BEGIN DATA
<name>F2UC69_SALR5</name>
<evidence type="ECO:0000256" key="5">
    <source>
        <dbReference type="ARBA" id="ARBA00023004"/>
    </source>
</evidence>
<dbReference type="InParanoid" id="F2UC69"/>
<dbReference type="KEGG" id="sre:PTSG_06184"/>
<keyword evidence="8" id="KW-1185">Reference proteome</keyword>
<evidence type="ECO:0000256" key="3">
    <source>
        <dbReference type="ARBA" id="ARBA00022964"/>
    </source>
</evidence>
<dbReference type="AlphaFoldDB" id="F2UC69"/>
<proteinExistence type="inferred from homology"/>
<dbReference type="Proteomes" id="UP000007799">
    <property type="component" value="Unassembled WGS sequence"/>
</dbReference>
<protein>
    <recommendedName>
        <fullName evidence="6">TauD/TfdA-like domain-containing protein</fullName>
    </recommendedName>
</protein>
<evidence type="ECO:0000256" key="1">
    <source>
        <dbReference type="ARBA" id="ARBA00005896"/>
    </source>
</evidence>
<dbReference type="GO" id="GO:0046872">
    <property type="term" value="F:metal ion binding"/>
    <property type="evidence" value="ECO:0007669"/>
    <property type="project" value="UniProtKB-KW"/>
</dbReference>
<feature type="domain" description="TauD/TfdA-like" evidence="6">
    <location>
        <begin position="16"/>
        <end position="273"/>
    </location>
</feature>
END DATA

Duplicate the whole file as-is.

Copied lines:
<name>F2UC69_SALR5</name>
<evidence type="ECO:0000256" key="5">
    <source>
        <dbReference type="ARBA" id="ARBA00023004"/>
    </source>
</evidence>
<dbReference type="InParanoid" id="F2UC69"/>
<dbReference type="KEGG" id="sre:PTSG_06184"/>
<keyword evidence="8" id="KW-1185">Reference proteome</keyword>
<evidence type="ECO:0000256" key="3">
    <source>
        <dbReference type="ARBA" id="ARBA00022964"/>
    </source>
</evidence>
<dbReference type="AlphaFoldDB" id="F2UC69"/>
<proteinExistence type="inferred from homology"/>
<dbReference type="Proteomes" id="UP000007799">
    <property type="component" value="Unassembled WGS sequence"/>
</dbReference>
<protein>
    <recommendedName>
        <fullName evidence="6">TauD/TfdA-like domain-containing protein</fullName>
    </recommendedName>
</protein>
<evidence type="ECO:0000256" key="1">
    <source>
        <dbReference type="ARBA" id="ARBA00005896"/>
    </source>
</evidence>
<dbReference type="GO" id="GO:0046872">
    <property type="term" value="F:metal ion binding"/>
    <property type="evidence" value="ECO:0007669"/>
    <property type="project" value="UniProtKB-KW"/>
</dbReference>
<feature type="domain" description="TauD/TfdA-like" evidence="6">
    <location>
        <begin position="16"/>
        <end position="273"/>
    </location>
</feature>